Green Line fully running after derailment

CHICAGO The CTA Green Line is running again after Wednesday's derailment that sent 14 people to the hospital. Questions remain about exactly what caused the train to jump the tracks but the CTA says it believes that an operator's error contributed to the derailment.

The National Transportation Safety Board has officially taken over the investigation.

The NTSB is in Chicago despite the fact there were no fatalities or serious injuries in the accident. But NTSB officials are saying they're not on the scene simply because of worries about systemic problems with the CTA.

A re-enactment was performed on Thursday as to the movement of the train prior to and up to the derailment. The re-enactment signal data was collected to be compared with data at the time of the derailment.

"We're still evaluating it. We're trying to figure out, the way he was operating the train, what would require him to communicate control," said Tim DePaepe of the National Transportation Safety Board.

Investigators are trying to determine what could have prompted the train's 31-year veteran driver William Jones to drive through a red light and move his train beyond a safety switch, which tripped as it was designed to do according to the re-enactment.

After the derailment, the two lead cars of a four-car train perched on a rail more than 20 feet above the ground jumped the tracks near 59th and Prairie, injuring more than a dozen people and causing dozens more evacuations.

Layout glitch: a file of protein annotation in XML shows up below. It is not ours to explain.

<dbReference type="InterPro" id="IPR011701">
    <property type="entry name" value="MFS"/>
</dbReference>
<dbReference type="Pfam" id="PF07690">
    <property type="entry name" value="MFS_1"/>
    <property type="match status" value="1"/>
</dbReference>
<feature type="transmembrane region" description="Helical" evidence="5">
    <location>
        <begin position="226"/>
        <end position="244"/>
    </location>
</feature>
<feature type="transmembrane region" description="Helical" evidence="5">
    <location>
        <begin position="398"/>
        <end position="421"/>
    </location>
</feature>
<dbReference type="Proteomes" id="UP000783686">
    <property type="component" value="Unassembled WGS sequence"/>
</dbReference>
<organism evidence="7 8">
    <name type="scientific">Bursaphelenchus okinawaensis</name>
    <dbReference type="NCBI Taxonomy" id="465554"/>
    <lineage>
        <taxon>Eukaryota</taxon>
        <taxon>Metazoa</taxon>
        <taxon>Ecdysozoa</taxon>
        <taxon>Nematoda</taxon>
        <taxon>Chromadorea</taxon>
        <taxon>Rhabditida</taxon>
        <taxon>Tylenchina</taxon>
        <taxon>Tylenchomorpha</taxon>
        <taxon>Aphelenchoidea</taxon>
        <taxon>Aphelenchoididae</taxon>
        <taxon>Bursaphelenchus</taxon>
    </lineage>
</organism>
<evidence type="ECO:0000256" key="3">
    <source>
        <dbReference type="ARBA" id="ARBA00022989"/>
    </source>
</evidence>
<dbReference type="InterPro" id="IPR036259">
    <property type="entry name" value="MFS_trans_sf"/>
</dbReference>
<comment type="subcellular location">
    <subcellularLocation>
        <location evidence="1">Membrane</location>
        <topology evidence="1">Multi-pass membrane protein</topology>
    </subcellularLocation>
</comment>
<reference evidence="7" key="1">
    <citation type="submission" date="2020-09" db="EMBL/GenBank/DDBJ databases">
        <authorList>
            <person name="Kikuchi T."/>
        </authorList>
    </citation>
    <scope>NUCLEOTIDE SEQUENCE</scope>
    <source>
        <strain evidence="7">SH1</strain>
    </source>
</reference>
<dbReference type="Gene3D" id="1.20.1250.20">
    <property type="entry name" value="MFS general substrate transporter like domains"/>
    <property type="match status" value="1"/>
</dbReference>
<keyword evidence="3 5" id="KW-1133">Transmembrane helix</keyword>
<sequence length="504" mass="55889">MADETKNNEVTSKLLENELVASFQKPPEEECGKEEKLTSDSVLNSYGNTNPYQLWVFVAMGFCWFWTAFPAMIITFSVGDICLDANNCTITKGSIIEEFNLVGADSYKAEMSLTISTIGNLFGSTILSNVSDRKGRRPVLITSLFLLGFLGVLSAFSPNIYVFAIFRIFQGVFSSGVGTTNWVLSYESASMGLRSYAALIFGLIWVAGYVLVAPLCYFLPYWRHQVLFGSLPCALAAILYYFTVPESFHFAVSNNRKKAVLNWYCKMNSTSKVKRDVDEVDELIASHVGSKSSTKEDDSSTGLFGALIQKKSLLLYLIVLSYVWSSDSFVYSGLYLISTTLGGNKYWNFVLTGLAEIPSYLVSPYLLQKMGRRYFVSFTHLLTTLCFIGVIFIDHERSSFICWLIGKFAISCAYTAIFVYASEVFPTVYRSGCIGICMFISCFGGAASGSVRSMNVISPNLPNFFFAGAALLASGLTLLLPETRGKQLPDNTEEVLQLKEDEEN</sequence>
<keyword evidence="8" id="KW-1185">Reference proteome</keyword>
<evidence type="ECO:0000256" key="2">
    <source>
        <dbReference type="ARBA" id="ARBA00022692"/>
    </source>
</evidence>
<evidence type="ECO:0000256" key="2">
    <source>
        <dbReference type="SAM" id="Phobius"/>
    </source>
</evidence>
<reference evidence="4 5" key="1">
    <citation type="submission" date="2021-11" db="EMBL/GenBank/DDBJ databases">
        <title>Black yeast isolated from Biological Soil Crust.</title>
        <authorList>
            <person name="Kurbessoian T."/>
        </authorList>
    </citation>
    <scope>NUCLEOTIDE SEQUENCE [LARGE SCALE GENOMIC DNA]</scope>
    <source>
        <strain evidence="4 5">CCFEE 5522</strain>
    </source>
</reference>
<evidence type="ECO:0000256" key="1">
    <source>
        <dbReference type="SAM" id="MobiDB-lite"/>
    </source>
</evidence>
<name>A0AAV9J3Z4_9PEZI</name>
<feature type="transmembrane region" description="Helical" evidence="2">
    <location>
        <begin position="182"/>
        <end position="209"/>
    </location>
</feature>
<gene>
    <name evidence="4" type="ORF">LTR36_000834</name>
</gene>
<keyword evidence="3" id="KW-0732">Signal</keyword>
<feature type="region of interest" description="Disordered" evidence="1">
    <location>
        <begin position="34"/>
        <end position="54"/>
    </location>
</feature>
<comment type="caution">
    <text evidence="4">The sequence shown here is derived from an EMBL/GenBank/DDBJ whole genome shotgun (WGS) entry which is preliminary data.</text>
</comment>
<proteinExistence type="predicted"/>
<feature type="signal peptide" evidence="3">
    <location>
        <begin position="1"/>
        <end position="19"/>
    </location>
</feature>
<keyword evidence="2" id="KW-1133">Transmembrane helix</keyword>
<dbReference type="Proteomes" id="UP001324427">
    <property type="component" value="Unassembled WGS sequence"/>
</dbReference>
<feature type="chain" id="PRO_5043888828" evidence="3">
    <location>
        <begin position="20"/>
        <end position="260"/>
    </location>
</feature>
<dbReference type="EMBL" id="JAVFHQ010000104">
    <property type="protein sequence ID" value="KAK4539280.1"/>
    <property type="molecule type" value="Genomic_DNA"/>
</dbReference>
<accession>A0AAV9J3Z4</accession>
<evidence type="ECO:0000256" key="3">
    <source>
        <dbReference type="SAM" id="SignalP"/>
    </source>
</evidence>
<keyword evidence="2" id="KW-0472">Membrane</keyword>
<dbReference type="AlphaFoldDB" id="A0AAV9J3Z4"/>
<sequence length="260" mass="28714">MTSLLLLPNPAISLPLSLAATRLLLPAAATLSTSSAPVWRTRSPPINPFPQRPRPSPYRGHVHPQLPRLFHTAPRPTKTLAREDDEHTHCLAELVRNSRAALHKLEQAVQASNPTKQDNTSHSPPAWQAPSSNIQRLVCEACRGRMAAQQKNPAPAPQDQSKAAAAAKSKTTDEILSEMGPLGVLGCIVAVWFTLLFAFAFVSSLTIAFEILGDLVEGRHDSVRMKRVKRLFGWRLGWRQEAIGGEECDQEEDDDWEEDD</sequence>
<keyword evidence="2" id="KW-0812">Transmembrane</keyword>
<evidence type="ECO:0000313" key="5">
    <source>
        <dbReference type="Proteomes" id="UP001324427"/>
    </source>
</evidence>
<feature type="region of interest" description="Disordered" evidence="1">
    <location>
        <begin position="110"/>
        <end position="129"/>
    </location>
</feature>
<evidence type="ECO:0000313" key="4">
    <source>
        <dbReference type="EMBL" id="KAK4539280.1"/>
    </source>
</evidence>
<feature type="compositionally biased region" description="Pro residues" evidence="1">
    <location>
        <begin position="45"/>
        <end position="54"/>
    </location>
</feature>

Jones, who is not working anymore and whose salary has been suspended, has been tested for drugs and alcohol.

While some passengers say after what happened they don't feel comfortable taking the el, many Green Line El riders found a somewhat normal morning rush hour despite Wednesday's derailment.

"Unfortunately, things happen, you know, but everybody was ok, so that was great," said Laura Davis, Green Line commuter.

Shuttle buses remained at the ready Thursday on the Cottage Grove branch of the Green Line as authorities continued to investigate exactly what went wrong Wednesday afternoon

Thursday morning, trains were back up and running to and from 63rd and Ashland as transit officials blamed operator error for the accident. A CTA spokesperson says the train operator made two key errors, first by failing to heed a red stop signal. Although that tripped an automatic shutdown of the train, they say the operator's second mistake was moving the train across a track switch, causing the derailment.

The incident has some commuters questioning the safety of the city's public rails.

"I got no other way to get around so I got to take the bus," said Lisa Catchings, CTA rider.

The union representing the operator says they are waiting for the full reports of the investigation, but those other operators who know this particular operator say that he is a conscientious individual who has had some 31 years on the job. Other operators who asked not to be identified have said that they are questioning that area of the junction, saying that they have had problems there before. They also are questioning whether that red signal light was working.

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